From ‘Brave’ pupil to dead militant, story of a Kashmir teen

Farhan Wani:  The 16-year-old was killed in a firefight with Indian security forces near Kokernag

Last June, Farhan Wani left his house in the village of Khudwani, in south-western Kashmir, to attend his physics tuition class. He never came home — instead, he joined a group of militants fighting for Kashmir’s independence from India.

On Tuesday, Farhan, 16, was killed in a firefight with Indian security forces near Kokernag, an hour’s drive from Khudwani. Militants opened fire when police launched a cordon-and-search operation in a forested area, officials told reporters after the incident. Three militants escaped during the gun battle.

The news of Farhan’s death was the first piece of information that his parents had received about their son’s whereabouts since they learnt he had joined the separatist organisation Hizbul Mujahideen. They have offered no comments following their son’s death.

Farhan’s death underscores the ongoing, tragic, waste of life that has resulted from Kashmir’s 30-year conflict. In 2017, 57 civilians were killed as a result of violence — the highest number since 2008, according to statistics maintained by the Institute for Conflict Management, a New Delhi-based think tank.

At least 218 militants were also killed in 2017. many of them were young men like Farhan who were drawn to the separatist movement and its ideals.

When he left to join Hizbul Mujahideen, Farhan had just recently begun Year 11. He was a model student. In his Year 10 exams, his grade point average was 9.6 out of 10. His friends called him “Bahadur”—“the brave.”

A photograph on Facebook shows him standing in his uniform in front of his school, his shirtsleeves rolled up, shoes slightly scuffed, and his tie loosened — an unsuspecting young man with a genial face and the rudiments of a beard.

Farhan was the youngest of three siblings, born into a financially stable family. His father, was a schoolteacher.

“It wasn’t the kind of family you’d expect to produce a militant,” an Anantnag-based reporter who asked to remain anonymous told The National.

But increasingly, groups like the Hizbul Mujahideen and the Lashkar-e-Taiba are drawing recruits in their teens and early twenties. The new militants are hastily trained in the use of weapons and sent into the field, where they don’t often live long.

“The average life of a person after they join militancy is two to six months,” said Anantnag police officer, Altaf Khan, during a press conference in November.

The most famous example of this is Burhan Wani, killed in 2016 at the age of 21. Like his namesake Farhan, Wani was the son of a school principal who left home to join the Hizbul Mujahideen. But unlike his namesake, Wani survived nearly five years in the group before being killed by security forces in the summer of 2016.

His death sparked a storm of protests in Kashmir and Wani’s active social media presence may have provided inspiration for other young men to enlist in militancy.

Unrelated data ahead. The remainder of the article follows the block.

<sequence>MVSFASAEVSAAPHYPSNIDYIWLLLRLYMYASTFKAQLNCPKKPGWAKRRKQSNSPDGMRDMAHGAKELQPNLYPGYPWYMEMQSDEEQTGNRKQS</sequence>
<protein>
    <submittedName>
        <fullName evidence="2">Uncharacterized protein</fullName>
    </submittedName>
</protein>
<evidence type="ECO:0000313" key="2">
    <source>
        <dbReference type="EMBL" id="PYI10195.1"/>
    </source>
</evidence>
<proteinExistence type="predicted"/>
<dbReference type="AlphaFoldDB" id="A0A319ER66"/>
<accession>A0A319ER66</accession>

“Everyone wanted to be like Burhan,” Fahad Shah, the editor of the Kashmir-based magazine Kashmir Walla, said. “They saw him as a new hero. If you walked through a Kashmiri town, you’d see graffiti about Burhan every 50 metres or so.”

Eighty-eight young men joined militant groups in 2016, and 117 joined in 2017 — the first time the figure surpassed 100 since these statistics were first compiled in 2010, according to the Jammu & Kashmir police.

Many of these men were talented and well-off, like Farhan Wani.

“There’s a whole generation of youngsters who are frustrated, highly educated people with aspirations,” said D Chitralekha, a sociologist at New Delhi’s Jawaharlal Nehru University. “To be stopped at every checkpoint, to have to show your ID everywhere, to not have access to the usual things you and I cannot live without — this is all frustrating.”

Perhaps in response to this trend, Kashmiri police last November announced a new surrender policy, assuring “local boys” that the state would help them back into their old lives. A helpline was set up, for militants wanting to call in to surrender.

In Farhan’s district of Anantnag, a promising footballer named Majid Khan, 20 years old, joined the Lashkar-e-Taiba on November 9. His story turned out differently. Mr Khan’s mother posted a video on social media, tearfully begging him to come home. Mr Khan returned and surrendered within a week.

Inspired, the parents of at least seven other families in Kashmir immediately recorded videos, asking their sons to return. Farhan’s father, for his part, wrote an anguished Facebook post on November 24.

“Since you left us, my body has started to betray me,” Mr Wani wrote. “I can’t explain how much I miss your smiling face … Dear son, we request you to return and start again, and we will help you in every manner possible.”

Mr Wani’s words proved sadly prophetic. “The path you have chosen will not lead you anywhere other than [to] pain, stress and betrayal,” he wrote, “and maybe a time will come when you will never see us again.”